"And as Sen. Murray noted in our budget discussions, that the budget contains some mixed news for Hanford in Fiscal Year 2016. While the department is devoting significant resources to cleaning up the waste treatment plant and tank farms, there’s concern that we may be giving some of the other cleanup priorities short shift. So we need to make sure the resources are there for DOE to live up to the commitment to cleanup this waste. And it is also the case that workers at Hanford have been exposed to chemical vapors with uncertain health effects, multiple times. And this is certainly unacceptable. So I appreciate your attention to this issue, it has been critical. And it is critical that we not only establish a process here that works with this department and this contractor, but that it also works in the future. And so very much appreciate the attention to that.
"But, besides those two priorities, DOE is also responsible, through your energy innovation agenda, for transitioning to a low-carbon energy future and providing the backbone for our nation’s research economy.
"I want to commend you for the strong commitment to the advanced energy agenda reflected in the President’s budget. This is a research community that has made much of the revolutionary change in our energy economy possible.
"Wind and solar power production have tripled since 2008. Gasoline consumption has dropped over 8 percent since 2005, the electricity grid is becoming more resilient with wider deployment of smart grid and distributed technologies.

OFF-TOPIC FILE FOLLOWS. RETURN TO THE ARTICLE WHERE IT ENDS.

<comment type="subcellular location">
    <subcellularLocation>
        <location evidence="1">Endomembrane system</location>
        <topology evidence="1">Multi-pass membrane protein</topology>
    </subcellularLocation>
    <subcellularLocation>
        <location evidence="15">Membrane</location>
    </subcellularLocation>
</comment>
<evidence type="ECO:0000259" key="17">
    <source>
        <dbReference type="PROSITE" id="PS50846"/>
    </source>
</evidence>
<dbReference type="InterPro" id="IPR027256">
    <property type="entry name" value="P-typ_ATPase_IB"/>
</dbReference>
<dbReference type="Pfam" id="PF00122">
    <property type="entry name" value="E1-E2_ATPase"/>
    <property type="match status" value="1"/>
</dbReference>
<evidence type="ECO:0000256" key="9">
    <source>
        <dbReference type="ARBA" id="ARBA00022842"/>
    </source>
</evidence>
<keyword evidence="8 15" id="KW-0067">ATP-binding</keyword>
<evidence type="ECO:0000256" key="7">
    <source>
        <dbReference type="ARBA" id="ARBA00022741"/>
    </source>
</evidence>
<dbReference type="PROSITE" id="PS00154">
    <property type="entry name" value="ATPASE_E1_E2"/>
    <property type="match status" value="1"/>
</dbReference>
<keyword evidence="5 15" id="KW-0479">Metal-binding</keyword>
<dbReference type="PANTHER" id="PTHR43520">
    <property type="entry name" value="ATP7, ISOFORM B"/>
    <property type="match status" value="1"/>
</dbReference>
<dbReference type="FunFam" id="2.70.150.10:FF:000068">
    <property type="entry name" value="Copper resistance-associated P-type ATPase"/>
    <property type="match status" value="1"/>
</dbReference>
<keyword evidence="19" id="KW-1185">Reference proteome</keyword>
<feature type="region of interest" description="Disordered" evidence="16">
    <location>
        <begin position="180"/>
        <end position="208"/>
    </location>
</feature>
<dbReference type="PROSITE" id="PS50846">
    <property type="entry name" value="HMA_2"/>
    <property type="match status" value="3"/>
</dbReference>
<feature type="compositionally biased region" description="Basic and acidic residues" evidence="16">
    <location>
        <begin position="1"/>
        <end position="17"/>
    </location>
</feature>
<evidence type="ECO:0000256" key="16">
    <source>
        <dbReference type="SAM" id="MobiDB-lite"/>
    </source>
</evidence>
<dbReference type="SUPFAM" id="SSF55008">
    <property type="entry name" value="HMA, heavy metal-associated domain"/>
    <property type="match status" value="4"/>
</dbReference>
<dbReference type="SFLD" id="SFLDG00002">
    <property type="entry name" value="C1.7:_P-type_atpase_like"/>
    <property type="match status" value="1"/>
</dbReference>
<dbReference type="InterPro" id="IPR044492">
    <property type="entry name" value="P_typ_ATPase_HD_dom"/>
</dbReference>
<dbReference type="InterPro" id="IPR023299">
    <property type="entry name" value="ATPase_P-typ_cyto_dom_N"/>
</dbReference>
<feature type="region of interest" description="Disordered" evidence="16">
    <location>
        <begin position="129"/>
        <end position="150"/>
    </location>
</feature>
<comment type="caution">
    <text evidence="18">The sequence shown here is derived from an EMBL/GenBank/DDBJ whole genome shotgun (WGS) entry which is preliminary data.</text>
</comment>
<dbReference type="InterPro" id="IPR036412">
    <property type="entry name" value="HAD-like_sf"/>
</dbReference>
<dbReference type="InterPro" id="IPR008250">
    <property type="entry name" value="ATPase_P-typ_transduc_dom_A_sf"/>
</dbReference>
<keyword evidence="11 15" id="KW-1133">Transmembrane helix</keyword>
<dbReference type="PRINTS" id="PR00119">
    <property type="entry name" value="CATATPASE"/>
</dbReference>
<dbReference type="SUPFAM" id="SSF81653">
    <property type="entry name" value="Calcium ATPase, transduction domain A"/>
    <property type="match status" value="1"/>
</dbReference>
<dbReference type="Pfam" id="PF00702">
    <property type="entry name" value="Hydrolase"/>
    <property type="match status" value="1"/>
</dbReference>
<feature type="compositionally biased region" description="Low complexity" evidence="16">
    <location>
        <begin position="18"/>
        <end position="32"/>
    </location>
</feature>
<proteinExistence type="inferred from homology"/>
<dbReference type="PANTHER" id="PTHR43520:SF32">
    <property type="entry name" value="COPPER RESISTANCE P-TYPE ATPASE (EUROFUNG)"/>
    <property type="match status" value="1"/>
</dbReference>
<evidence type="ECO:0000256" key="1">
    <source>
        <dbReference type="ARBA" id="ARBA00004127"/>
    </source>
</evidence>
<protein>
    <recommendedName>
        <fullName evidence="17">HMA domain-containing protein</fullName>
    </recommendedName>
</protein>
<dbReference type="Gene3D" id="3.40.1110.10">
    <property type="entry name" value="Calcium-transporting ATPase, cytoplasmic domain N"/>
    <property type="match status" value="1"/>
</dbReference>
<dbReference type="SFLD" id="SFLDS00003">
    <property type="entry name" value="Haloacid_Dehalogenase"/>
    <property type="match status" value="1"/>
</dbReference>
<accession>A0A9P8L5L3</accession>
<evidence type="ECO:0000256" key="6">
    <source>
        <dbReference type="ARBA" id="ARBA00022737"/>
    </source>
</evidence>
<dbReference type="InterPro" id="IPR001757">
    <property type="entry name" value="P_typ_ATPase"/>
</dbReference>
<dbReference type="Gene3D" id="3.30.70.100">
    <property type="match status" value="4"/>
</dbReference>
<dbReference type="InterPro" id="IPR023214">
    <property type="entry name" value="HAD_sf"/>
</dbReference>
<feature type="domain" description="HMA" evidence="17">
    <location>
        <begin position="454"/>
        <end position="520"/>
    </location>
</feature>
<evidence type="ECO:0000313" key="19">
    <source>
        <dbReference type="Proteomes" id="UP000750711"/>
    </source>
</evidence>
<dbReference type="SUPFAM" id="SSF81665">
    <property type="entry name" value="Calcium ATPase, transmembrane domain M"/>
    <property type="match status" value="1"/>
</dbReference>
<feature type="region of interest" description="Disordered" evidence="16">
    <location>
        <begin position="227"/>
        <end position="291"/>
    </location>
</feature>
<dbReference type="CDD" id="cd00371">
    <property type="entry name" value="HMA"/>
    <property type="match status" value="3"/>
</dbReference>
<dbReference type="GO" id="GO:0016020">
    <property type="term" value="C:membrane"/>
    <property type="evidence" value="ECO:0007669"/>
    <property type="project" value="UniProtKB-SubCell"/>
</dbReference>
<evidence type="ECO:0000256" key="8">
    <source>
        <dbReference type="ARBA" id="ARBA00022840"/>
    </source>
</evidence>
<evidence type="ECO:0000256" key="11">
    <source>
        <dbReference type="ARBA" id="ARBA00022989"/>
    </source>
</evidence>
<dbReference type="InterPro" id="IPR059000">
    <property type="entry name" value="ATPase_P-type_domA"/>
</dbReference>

"Gas prices are lower now, but we know they won’t stay that way permanently.
"So, DOE and the labs like the Pacific Northwest National Laboratory, and many others, have led the way in developing transportation alternatives – such as advances in engine technologies, light-weight materials, battery technologies, biofuels – all critical to ensuring consumers are better insulated from price fluctuations in oil and gasoline that regularly cause hardships.
"The research, development, and deployment activities of the Department of Energy are driving economic transformation.
"I am pleased to see the proposed increases for the Department’s Office of Electricity, include:
• A 94% increase in smart grid R&D;
• A 75% increase for energy storage; and
• A 133% increase in Infrastructure security and energy restoration.
• And a strong commitment to cyber security research and development.
"Similarly, I am pleased that the 42 percent increase proposed for the Office of Energy Efficiency and Renewable Energy, which is shepherding innovations in everything from building efficiencies, to drop-in biofuels to new fuel cell applicants.
"So, this budget boosts the Office of Science a modest five percent, but we must make sure we are continuing to invest in our key innovation infrastructure—which is fundamental to the advances in low-carbon energy technologies. We need to build on our recent track-records of success.